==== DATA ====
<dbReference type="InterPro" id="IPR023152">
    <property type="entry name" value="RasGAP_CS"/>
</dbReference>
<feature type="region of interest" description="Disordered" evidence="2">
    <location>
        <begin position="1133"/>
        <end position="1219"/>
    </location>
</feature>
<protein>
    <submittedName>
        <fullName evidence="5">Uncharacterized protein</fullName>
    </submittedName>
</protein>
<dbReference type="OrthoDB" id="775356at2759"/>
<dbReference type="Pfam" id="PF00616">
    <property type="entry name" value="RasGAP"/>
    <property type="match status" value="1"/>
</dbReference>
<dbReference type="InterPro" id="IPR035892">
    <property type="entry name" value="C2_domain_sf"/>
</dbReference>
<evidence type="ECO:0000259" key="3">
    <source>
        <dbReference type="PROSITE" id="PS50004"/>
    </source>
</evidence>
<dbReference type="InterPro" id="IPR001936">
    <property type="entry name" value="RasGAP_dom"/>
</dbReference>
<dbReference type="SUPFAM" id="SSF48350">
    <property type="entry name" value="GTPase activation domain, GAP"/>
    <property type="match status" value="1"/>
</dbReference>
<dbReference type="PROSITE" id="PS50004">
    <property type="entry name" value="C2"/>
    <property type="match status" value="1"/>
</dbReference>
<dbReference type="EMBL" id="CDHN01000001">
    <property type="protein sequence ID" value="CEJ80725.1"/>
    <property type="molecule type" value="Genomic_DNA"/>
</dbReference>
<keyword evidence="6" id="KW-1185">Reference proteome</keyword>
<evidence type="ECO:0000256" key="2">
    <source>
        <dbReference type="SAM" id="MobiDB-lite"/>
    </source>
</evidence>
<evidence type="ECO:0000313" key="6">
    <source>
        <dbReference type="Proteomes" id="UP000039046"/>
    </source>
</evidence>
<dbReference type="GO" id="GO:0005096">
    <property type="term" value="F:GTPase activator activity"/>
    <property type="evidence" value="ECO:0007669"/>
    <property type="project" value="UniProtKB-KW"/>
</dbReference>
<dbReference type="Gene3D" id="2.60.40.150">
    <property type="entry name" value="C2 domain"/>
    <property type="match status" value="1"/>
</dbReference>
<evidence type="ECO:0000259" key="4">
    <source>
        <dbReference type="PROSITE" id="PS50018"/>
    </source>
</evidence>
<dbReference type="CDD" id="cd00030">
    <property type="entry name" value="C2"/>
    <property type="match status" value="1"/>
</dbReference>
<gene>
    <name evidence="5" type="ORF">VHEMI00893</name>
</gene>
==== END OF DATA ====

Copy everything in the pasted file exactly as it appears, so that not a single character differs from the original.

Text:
<dbReference type="InterPro" id="IPR023152">
    <property type="entry name" value="RasGAP_CS"/>
</dbReference>
<feature type="region of interest" description="Disordered" evidence="2">
    <location>
        <begin position="1133"/>
        <end position="1219"/>
    </location>
</feature>
<protein>
    <submittedName>
        <fullName evidence="5">Uncharacterized protein</fullName>
    </submittedName>
</protein>
<dbReference type="OrthoDB" id="775356at2759"/>
<dbReference type="Pfam" id="PF00616">
    <property type="entry name" value="RasGAP"/>
    <property type="match status" value="1"/>
</dbReference>
<dbReference type="InterPro" id="IPR035892">
    <property type="entry name" value="C2_domain_sf"/>
</dbReference>
<evidence type="ECO:0000259" key="3">
    <source>
        <dbReference type="PROSITE" id="PS50004"/>
    </source>
</evidence>
<dbReference type="InterPro" id="IPR001936">
    <property type="entry name" value="RasGAP_dom"/>
</dbReference>
<dbReference type="SUPFAM" id="SSF48350">
    <property type="entry name" value="GTPase activation domain, GAP"/>
    <property type="match status" value="1"/>
</dbReference>
<dbReference type="PROSITE" id="PS50004">
    <property type="entry name" value="C2"/>
    <property type="match status" value="1"/>
</dbReference>
<dbReference type="EMBL" id="CDHN01000001">
    <property type="protein sequence ID" value="CEJ80725.1"/>
    <property type="molecule type" value="Genomic_DNA"/>
</dbReference>
<keyword evidence="6" id="KW-1185">Reference proteome</keyword>
<evidence type="ECO:0000256" key="2">
    <source>
        <dbReference type="SAM" id="MobiDB-lite"/>
    </source>
</evidence>
<evidence type="ECO:0000313" key="6">
    <source>
        <dbReference type="Proteomes" id="UP000039046"/>
    </source>
</evidence>
<dbReference type="GO" id="GO:0005096">
    <property type="term" value="F:GTPase activator activity"/>
    <property type="evidence" value="ECO:0007669"/>
    <property type="project" value="UniProtKB-KW"/>
</dbReference>
<dbReference type="Gene3D" id="2.60.40.150">
    <property type="entry name" value="C2 domain"/>
    <property type="match status" value="1"/>
</dbReference>
<evidence type="ECO:0000259" key="4">
    <source>
        <dbReference type="PROSITE" id="PS50018"/>
    </source>
</evidence>
<dbReference type="CDD" id="cd00030">
    <property type="entry name" value="C2"/>
    <property type="match status" value="1"/>
</dbReference>
<gene>
    <name evidence="5" type="ORF">VHEMI00893</name>
</gene>